The Adventure Guys

The inside story on outside recreation for South Puget Sound and beyond

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Category: Mail Bag


T-Town Climbing Challenge need volunteers

Edgeworks Climbing gym is looking for volunteers to judge and belay climbers at Saturday’s T-Town Climbing Challenge. Here’s the lowdown from the gym:

Edgeworks T-Town Climbing Challenge

Saturday, April 25th, 10am – 5pm

Volunteers Needed:

-Judges: No Experience Necessary

-Belayers: Edgeworks Belay Certification Required

What you get for helping out:

-Edgeworks T-Shirt

-A wonderfully fulfilling lunch supplied by Edgeworks

-A great opportunity to see some of the region’s best climbers. Some of the climbers that will be at the comp are nationally ranked; they’re good!


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Foothills Trail needs volunteers for patrol

From the Foothills Trails Rails to Trails Coalition:

Join the certification training for the Foothills Rails to Trails Coalition’s Courtesy Patrol. Keith Lassen with Pierce Transit and a Courtesy Patrolman will present an overview of current first aid practices 9 am, Mar. 14, High Cedars Golf Club, 149th St. Court E. Orting. The Courtesy Patrol was created in 2002 to encourge trail courtesy and provide trail information to users. Members also assist with special events such as the Foothills Dash, Daffodil Classic bike ride, the Rainier to Ruston ultrathon, and relay, and the Run with the Salmon. The Patrol

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At least there’s snow at Whistler

In pursuit of the first turns of the season, my dad headed north to Whistler Blackcomb for the week. Sounds like he got there a few weeks too early.

Here’s the ski report he sent me:

No Snow and above freezing temps at the village. No crossover skiing or lifts between Blackcomb and Whistler.

There is almost no snow below mid mountain on Whistler or below the top of the Wizard chair on Blackcomb.

There are a couple of runs open on each mountain and as of Dec. 2 they are making snow wherever they can.

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UPDATE: Milton’s new trail

I got e-mail from reader M. Mullins recently asking the whereabouts of the new trail in Milton. The paved 2.5-mile multipurpose trail was dedicated Tuesday.

We were unable to run a map of the trail because the City of Milton could not provide us one. Making matters more confusing we accidently left out a box with additional info the trail from Thursday’s section.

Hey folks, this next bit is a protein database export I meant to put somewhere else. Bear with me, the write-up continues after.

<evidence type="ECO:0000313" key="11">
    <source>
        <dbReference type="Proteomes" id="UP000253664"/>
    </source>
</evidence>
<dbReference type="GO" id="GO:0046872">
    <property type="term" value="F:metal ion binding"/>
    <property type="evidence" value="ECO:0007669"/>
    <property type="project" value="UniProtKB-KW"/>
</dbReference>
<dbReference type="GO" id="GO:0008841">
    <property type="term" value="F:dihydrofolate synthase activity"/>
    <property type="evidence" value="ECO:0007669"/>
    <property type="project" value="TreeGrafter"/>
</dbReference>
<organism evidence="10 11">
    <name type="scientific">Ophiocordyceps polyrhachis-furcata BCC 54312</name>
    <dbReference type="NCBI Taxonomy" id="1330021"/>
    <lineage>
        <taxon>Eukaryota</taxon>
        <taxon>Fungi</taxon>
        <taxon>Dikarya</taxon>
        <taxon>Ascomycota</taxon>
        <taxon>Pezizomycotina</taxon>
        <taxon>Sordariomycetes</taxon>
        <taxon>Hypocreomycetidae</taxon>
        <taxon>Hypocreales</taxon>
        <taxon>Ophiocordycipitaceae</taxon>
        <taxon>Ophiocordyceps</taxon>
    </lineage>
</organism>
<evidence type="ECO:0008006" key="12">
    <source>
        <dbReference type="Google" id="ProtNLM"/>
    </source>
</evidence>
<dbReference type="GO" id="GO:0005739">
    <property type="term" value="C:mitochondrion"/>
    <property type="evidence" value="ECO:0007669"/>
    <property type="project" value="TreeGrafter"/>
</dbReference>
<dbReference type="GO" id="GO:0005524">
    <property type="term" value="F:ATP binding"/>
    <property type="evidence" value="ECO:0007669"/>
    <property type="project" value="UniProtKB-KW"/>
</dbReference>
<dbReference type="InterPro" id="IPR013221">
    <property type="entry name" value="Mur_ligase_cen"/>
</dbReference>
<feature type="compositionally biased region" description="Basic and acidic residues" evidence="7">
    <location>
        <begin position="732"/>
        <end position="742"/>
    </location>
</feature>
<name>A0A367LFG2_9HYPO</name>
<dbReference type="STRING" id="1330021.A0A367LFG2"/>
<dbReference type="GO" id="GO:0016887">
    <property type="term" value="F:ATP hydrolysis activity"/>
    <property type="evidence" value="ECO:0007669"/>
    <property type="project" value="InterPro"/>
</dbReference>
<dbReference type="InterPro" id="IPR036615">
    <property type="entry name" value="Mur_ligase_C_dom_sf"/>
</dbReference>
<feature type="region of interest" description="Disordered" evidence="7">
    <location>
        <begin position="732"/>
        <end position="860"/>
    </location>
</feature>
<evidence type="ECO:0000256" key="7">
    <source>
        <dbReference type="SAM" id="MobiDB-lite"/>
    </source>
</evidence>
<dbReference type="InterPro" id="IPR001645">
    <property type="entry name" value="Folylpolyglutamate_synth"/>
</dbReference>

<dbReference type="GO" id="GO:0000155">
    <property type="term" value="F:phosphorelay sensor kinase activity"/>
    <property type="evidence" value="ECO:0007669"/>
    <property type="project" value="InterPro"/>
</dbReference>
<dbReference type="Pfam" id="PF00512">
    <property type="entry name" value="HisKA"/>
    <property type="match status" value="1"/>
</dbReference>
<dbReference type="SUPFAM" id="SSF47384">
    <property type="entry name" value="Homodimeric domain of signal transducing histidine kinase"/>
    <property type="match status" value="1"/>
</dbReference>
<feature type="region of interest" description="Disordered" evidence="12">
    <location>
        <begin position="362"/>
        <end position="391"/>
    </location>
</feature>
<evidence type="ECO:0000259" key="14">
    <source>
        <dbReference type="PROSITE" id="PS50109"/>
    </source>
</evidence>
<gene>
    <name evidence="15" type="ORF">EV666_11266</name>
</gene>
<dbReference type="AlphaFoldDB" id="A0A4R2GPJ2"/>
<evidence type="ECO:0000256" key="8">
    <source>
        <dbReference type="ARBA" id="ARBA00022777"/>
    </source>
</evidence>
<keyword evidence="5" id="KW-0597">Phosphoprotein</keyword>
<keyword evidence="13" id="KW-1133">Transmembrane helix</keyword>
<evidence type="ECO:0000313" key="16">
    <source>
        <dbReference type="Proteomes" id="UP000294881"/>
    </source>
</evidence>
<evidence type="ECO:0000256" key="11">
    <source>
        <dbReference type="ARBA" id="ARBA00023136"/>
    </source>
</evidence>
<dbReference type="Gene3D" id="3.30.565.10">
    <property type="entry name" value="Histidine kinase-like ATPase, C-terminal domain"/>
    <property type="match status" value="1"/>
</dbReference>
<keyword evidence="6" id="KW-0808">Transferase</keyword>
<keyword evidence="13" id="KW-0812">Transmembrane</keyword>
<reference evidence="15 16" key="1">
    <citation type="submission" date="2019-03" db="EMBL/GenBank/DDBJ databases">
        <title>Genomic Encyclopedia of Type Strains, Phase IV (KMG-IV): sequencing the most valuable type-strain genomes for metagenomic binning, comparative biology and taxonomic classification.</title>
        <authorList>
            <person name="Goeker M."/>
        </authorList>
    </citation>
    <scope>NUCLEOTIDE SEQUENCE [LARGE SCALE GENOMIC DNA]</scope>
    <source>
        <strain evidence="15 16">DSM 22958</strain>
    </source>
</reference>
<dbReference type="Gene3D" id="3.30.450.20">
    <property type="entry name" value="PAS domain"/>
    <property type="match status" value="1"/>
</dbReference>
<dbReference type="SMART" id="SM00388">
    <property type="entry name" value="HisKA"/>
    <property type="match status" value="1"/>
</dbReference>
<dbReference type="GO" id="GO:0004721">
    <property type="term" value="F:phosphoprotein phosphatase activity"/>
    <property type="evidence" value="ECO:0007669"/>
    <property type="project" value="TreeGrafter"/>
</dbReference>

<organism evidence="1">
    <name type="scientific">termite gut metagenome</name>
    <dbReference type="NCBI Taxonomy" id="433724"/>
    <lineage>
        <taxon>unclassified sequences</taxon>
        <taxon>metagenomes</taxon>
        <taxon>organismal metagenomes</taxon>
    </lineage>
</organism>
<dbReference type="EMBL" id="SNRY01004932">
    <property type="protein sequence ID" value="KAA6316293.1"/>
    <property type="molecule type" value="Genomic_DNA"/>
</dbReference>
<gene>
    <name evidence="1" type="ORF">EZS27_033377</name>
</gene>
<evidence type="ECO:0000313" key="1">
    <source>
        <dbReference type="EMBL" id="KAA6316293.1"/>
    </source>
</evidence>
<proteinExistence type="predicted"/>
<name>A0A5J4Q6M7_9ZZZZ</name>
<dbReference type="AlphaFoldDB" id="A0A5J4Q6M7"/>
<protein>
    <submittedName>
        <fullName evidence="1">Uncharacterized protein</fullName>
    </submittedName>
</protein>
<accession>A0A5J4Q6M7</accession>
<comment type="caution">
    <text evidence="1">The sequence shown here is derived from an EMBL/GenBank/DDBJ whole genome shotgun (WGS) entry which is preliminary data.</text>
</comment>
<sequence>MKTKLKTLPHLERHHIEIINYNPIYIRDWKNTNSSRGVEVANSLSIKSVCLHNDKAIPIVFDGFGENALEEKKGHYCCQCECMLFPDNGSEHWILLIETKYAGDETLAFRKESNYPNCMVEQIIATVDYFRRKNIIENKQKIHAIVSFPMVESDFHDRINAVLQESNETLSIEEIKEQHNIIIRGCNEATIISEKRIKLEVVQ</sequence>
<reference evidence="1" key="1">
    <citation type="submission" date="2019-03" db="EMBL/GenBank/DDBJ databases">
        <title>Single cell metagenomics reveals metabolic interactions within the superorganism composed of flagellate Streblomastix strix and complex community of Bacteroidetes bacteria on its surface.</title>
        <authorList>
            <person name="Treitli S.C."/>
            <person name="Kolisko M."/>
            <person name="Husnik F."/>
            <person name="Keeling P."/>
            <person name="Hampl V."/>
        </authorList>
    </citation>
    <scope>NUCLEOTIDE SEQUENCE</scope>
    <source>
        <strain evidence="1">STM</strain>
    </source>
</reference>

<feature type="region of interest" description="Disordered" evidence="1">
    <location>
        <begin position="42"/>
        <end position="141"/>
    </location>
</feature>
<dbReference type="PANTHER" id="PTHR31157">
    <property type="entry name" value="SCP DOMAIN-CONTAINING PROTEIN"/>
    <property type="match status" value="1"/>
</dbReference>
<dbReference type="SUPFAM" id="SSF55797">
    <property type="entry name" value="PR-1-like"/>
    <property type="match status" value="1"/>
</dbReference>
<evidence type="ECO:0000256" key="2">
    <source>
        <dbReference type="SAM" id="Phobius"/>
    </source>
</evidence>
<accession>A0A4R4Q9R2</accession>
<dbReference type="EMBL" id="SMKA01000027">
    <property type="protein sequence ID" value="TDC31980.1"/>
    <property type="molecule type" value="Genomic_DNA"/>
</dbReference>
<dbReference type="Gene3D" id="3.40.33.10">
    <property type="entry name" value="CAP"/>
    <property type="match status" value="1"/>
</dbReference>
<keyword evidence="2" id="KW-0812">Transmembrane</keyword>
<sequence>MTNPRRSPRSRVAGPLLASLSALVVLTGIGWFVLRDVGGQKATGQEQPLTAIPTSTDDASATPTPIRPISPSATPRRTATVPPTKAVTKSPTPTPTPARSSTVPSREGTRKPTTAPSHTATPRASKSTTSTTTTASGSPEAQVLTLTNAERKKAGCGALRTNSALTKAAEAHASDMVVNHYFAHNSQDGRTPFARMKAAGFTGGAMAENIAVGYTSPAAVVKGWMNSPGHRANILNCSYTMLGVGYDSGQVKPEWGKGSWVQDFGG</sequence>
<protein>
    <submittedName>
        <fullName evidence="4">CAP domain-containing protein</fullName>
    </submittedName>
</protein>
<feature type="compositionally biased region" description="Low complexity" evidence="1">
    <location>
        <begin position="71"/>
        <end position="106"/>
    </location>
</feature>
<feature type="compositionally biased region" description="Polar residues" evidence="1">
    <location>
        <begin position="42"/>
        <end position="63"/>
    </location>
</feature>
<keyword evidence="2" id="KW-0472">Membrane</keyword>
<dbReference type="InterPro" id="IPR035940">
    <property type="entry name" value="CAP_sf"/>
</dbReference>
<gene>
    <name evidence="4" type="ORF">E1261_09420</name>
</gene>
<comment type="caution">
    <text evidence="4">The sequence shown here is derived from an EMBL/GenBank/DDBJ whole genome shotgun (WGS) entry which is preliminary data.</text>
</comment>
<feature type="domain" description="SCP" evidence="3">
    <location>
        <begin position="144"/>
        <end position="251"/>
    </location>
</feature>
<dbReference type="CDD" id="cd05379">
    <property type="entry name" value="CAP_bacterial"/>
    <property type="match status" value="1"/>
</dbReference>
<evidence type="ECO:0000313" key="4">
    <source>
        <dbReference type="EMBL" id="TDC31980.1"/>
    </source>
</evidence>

This prompted many phone calls from readers like M. Mullins. Thanks for pointing it out.

My bad. Here’s what we meant to say:

Milton Interurban Trail
South terminus: 70th Avenue East
North terminus: South 380th Place
Surface: Asphalt
Parking: A community baseball park at 700 Kent Street offers ample parking along the trail.
The future: Trail planners hope to connect the Milton trail to future sections in Edgewood and Fife.
What’s next? Edgewood Trail Community Meeting, May 1, 6:30 p.m., Mountain View Lutheran Church.

Diane Kerlin doesn’t live in Milton, but she was as happy as anybody Tuesday morning when the city dedicated a new 2.5-mile multiuse trail.

"This is a great day," said Kerlin, an Edgewood resident who helped plan the trail. "… A lot of hard work went into this."

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Innovative family recreation

Got this picture via e-mail today from avid cyclist Bob Myrick. This is a family that found an innovative way to get everybody out to enjoy the sunshine on the Foothills Trail. Looks like the photo was originally taken by Earl and Glory Mikkelson.


Two readers offer part of themselves to help John Kircher

I’ve got to say, you guys are pretty amazing.

In my 12 years at The News Tribune I’ve written hundreds of stories about hundreds of interesting people and received all kinds of feedback from the readers – some of it even good.

But I’ve never seen reaction like what followed Monday’s feature on John Kircher. Kircher runs Crystal Mountain and the Summit at Snoqualmie and is battling liver disease. He needs a liver transplant.

Two readers, neither of whom have ever met Kircher, called me to say they’d like to donate a portion of their liver

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Reaction to our story on outdoor companies and their environmental impact

We’re getting good response from you guys about our story on what some outdoor companies and park services are doing to limit their environmental impact. Thanks.

One letter comes from a company we didn’t include. Here’s what they want you to know.

Your article in today’s paper is great – thank you for covering what the outdoor industry is doing to help the environment. We’re a little disappointed that we didn’t get to talk to you, as we’re proud to be a local company, still manufacturing the majority of our products at our headquarters in Seattle.

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